The book tells the adventure story of all these journeys, including the drama, the silliness, the wildlife, the challenges and joys and shared exertion that such endeavors call for. It covers these stirring pieces of geography, each with issues and threats and power and beauty. And it covers the story of a family paying homage to each child’s personal history, their character, their turning points, as well as a sweep of 4-5 years in a family’s history, reckoning with raising children through the teenage years, coping with our culture, being affected by things like the economic crash of 2008, and exploring options for how to live.

My hope, and I don’t mean to be pretentious, at all, is to share this adventurous saga, pay respects to this geography, and to, perhaps, provide a spark of inspiration for other families who might find their particular theme by which to celebrate this passage to adulthood.

Montana: Real Place, Real People (Companion Press)

“For the better part of a decade, writer Alan Kesselheim and photographer Thomas Lee collaborated on a series of Montana-based stories for Montana Quarterly magazine. Over the years they met ordinary people with extraordinary life histories. What they found — in the spacious landscape under the Big Sky — was the human embodiment of inspiration, endurance, triumph, hard work, talent, humor, great schemes and daily heroism . . .”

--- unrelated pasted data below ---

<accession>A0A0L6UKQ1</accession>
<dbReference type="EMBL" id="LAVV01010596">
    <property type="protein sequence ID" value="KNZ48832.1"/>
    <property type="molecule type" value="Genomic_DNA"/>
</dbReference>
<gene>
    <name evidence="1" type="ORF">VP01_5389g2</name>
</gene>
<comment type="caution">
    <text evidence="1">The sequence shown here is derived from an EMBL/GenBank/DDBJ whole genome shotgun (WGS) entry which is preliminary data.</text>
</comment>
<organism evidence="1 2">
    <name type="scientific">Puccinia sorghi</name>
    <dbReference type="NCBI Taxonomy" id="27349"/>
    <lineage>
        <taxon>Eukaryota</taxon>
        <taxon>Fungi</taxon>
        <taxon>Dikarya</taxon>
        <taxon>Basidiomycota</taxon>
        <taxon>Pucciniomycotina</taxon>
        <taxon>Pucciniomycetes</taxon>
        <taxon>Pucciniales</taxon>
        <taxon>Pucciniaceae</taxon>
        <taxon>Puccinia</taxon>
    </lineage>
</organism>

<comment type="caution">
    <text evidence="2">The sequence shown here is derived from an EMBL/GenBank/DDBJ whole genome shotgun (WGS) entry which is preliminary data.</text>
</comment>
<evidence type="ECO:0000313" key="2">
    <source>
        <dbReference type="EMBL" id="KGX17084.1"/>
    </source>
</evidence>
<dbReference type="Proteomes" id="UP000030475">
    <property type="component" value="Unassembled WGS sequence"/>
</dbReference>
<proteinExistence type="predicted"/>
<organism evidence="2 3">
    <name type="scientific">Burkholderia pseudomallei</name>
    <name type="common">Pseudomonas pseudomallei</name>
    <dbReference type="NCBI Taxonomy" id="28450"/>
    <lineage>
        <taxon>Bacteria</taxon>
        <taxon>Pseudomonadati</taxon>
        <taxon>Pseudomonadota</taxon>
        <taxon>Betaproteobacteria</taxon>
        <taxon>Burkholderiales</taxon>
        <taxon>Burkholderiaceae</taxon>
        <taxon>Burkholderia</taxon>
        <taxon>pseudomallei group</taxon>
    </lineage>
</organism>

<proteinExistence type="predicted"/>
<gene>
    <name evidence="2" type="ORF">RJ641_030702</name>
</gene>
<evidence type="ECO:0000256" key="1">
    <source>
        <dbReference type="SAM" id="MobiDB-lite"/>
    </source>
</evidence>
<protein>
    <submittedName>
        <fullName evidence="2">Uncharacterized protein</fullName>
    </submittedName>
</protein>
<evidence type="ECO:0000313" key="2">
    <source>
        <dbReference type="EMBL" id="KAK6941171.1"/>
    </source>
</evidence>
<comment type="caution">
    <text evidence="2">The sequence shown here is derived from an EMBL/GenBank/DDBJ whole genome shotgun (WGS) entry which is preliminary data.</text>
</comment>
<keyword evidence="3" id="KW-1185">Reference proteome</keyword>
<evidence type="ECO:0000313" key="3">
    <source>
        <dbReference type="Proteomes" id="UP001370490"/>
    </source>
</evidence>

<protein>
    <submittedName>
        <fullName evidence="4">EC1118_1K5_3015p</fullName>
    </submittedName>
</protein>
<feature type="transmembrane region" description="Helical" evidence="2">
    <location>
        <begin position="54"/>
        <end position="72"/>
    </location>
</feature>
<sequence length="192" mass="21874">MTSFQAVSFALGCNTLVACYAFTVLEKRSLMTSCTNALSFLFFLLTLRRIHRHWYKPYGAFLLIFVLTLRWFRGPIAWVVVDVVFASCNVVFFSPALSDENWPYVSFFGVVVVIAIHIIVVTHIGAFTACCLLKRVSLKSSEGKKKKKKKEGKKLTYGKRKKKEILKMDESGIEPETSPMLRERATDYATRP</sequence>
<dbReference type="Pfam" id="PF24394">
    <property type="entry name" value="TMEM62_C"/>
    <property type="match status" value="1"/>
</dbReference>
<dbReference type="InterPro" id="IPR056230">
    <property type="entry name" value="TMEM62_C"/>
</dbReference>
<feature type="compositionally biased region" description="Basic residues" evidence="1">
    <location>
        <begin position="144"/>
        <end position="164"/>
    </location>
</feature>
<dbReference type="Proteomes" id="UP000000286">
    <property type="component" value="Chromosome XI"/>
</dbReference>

In Kesselheim’s introduction, Braiding Word and Image, he writes, “So the stories come to us. Thomas and I go out with camera and notebook to see what’s there. Some days we drive from Bozeman to Sidney and back, a fourteen-hour round trip, for a story. Or to Miles City, Glendive, Dillon, Frenchtown, Deer Lodge. We interview people in cafes, in their living rooms, over lunch, in corrals, in prison parole-hearing rooms, along riverbanks. We watch them feed chickens, jump irrigation canals, pet their dogs, make food, look at pictures, plant gardens, forge steel, sort mail, read the Bible. Mostly, for both of us, we wait; for that crystalline moment, that revelatory scene or image that makes the whole. When Jerry Cornelia steps off of his back porch and nuzzles up with one of his horses. When Tia Kober pauses over the kitchen sink to gaze out at Youngs Point, looming over the Yellowstone River, where William Clark stopped to camp in July of 1806. That moment when Thomas catches Elsie Fox tapping her hand on the four-hundred-page FBI dossier with her name on it, or he gets Frank Dryman gesturing his hands with the tattoo that led to his recapture in Arizona. . . .

“Sometimes we recognize that moment. Bingo, we think. With other stories, it’s only later that we realize that when Richard Stewart talked about the juniper tree he sat next to for solace, it is the metaphor the story has to hang on. Or that when Robin Puckett gets out of her truck halfway up a slippery hill and punches her pen into an electrical connection under the dash to make it start up again, it sums things up.

“The elegance is the melding of those photographs and those words, the “bingo” moments each of us brings to the table, which create something greater than the sum of its parts. How that happens is largely a mystery. That it happens is the magic of a duet.”